Carol Sauer (corw314) Salt and Freshwater hobbiest for over 25 years, with many years experience in the Pet Trade from petshops to shelters to rehabilitation of wildlife. Currently work in a Finance department. Favorite activity besides watching the Octo at the moment and photography, is exploring with my daughter Jess! Currently, resident of New Jersey along the coastline.
Dr. James B. Wood (ceph) James is a research scientist aquarist, educator and author focusing on the life history, behavior, physiology and husbandry of Cephalopods. He can be seen on Discovery Channel specials "Tentacles" and "Squid Invasion". James' personal website, The Cephalopod Page was created in 1995 and is one of the Internet's first animal websites. The site has been featured in the Journal Science three times. James co-created CephBase in 1998 and has written numerous popular and scientific articles. James coauthored the book Octopus: The Ocean's Intelligent Invertebrate with Drs. Mather and Anderson.
Mark Montague (monty) - The following serves as a memorial to Mark "Monty" Montague (pronounced "mon-tayg" for historical reasons, according to Mark himself). He passed away July 19, 2010 of unknown causes during a scuba diving outing. (This memorial references Mark by his nickname and user name "Monty", since that is how he was primarily known within the TONMO.com community.) As you will see in the remembrance thread (link is below), Monty was an inspiration to those who knew him. Despite the fact that not everyone was fortunate enough to meet him in person, common perceptions of warm friendliness, high intelligence, enthusiasm, curiosity and patience are recognized across the various people he interacted with. He was enormously respected and will be sorely missed on TONMO.com for as long as it exists. Monty's influence on TONMO cannot be overstated.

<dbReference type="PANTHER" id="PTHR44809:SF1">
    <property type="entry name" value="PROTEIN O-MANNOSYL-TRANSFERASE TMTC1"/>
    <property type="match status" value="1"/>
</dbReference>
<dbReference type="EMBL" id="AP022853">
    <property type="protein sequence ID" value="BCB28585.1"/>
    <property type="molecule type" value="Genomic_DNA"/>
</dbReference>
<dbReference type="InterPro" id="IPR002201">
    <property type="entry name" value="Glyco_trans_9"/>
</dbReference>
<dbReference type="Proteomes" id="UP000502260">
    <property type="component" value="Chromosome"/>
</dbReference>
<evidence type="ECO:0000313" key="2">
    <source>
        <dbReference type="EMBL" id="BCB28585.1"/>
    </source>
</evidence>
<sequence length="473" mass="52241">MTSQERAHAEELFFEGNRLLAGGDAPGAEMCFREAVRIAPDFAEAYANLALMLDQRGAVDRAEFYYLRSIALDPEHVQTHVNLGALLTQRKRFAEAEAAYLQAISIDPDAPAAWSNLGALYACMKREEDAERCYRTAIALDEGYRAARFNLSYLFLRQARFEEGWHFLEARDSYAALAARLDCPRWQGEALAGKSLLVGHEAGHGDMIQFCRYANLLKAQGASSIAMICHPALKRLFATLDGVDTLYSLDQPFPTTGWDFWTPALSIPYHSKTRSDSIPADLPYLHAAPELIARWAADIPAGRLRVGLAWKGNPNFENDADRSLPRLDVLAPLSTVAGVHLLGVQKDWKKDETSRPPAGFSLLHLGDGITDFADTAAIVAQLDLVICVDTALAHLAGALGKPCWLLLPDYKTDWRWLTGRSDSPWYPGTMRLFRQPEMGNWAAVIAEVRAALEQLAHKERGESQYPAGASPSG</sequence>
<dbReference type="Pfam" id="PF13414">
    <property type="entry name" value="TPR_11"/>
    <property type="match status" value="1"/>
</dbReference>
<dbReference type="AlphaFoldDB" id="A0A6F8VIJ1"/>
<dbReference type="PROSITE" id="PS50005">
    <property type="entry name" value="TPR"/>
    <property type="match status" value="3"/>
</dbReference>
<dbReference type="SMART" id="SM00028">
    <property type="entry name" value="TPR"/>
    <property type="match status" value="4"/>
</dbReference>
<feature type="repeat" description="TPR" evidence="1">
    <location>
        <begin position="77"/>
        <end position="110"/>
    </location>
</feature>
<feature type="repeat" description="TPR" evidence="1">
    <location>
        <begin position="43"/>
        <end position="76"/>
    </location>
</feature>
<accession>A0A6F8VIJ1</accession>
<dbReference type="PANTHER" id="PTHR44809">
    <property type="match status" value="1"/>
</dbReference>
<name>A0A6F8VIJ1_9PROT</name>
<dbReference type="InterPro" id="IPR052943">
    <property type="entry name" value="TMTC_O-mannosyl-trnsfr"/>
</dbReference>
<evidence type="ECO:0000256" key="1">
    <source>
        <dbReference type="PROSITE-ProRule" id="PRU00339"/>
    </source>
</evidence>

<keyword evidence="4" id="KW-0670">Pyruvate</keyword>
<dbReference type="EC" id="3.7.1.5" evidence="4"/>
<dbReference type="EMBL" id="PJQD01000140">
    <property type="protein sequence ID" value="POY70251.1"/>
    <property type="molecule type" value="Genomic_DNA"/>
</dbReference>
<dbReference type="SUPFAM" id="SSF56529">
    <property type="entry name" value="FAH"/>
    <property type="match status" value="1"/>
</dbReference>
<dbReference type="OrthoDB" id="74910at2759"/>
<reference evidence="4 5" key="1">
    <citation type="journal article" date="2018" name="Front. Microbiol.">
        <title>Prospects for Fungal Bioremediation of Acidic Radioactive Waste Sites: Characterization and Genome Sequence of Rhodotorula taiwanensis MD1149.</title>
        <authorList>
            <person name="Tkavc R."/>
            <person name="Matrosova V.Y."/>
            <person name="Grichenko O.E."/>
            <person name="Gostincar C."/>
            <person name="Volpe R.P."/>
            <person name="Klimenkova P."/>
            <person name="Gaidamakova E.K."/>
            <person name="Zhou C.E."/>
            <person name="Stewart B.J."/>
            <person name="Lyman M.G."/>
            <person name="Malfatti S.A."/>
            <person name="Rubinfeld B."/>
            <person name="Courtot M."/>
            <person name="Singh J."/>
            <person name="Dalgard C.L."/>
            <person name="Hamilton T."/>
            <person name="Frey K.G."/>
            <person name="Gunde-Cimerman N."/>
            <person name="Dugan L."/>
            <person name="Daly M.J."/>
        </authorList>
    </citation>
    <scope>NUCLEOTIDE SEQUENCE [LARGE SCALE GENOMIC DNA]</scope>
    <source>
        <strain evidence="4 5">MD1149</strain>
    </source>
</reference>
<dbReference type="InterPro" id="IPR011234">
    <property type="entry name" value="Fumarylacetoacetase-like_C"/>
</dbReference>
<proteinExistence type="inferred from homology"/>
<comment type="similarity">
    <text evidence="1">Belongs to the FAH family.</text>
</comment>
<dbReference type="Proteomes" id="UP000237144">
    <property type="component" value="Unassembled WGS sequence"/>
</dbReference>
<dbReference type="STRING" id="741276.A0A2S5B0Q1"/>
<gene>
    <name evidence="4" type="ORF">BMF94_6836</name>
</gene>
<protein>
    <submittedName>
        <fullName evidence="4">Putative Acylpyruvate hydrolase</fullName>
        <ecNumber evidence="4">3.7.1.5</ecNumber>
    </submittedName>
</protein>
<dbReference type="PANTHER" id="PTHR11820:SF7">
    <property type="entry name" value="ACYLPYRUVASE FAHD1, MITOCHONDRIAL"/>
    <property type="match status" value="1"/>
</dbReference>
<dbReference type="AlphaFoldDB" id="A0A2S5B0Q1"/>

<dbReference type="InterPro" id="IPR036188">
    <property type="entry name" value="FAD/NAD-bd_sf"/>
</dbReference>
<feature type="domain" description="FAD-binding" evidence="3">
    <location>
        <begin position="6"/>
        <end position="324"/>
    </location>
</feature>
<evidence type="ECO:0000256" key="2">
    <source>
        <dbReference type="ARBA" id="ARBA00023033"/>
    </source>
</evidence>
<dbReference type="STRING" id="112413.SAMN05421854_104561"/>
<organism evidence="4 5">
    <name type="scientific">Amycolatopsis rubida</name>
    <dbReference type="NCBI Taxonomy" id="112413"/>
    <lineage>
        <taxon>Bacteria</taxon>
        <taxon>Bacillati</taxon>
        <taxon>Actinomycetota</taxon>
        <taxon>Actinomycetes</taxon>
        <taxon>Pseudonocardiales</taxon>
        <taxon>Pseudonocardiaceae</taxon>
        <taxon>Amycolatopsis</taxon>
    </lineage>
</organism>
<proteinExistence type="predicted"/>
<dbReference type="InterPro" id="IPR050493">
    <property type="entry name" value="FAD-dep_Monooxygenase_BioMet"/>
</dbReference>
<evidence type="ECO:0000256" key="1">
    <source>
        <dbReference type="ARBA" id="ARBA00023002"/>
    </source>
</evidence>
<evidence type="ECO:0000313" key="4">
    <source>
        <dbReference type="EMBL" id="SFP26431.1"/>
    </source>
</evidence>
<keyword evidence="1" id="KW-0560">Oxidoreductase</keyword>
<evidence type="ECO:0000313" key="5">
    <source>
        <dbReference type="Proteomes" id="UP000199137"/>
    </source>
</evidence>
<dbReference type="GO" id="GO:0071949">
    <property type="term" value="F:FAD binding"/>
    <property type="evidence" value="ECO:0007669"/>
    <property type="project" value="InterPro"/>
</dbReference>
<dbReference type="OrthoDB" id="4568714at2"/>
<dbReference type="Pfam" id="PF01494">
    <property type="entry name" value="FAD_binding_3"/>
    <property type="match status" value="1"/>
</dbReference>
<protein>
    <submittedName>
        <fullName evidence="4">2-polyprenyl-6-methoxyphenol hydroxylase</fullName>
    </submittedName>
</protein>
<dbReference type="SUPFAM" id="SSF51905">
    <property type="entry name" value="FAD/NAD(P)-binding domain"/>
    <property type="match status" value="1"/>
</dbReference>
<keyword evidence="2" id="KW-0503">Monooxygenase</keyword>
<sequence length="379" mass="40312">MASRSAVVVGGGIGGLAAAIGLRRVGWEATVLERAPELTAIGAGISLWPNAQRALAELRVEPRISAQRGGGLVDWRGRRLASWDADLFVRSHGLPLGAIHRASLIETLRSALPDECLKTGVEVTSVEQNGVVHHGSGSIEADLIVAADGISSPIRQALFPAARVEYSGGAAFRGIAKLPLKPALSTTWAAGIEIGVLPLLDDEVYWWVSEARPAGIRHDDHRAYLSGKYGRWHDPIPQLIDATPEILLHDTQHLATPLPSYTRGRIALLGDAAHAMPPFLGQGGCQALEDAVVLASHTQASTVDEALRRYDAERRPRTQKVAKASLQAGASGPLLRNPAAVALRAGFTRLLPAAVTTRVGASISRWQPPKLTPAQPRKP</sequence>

To add brief context for those not familiar with our site, TONMO.com is a very tight online community of people interested in cephalopods, founded in May of 2000. For several years, Mark was a member of our volunteer staff as Moderator, and for a time held the title of Associate Webmaster. Indeed, through his actions and by just being himself, Mark played a significant role in defining the spirit of TONMO, which is to say that he prioritized the well-being of cephalopods, and was kind and patient with all visitors, showing due respect for having a shared interest in these amazing creatures, no matter what angle. We strive to be fun (even funny), but also serious, helpful, focused and specific when it comes to cephalopods themselves. We encourage creative and open thinking, and are eager to educate a curious and open mind. We seek to demystify cephalopods so that humans may better understand and respect them as we both evolve. Monty was so deeply aligned with all these traits that it is difficult to imagine our community (and future "TONMOcon" conventions) without him. Still, his contributions of nearly 5,000 posts are rich with his intelligence, character, and warm demeanor, and will be a valuable and positive resource to visitors of TONMO.com for all time. A "Mark Montague Award" ("the Montys") will be presented at all future TONMOcons; the recipient will be the community member who most embodies the spirit of TONMO as described above, shaped by Monty himself.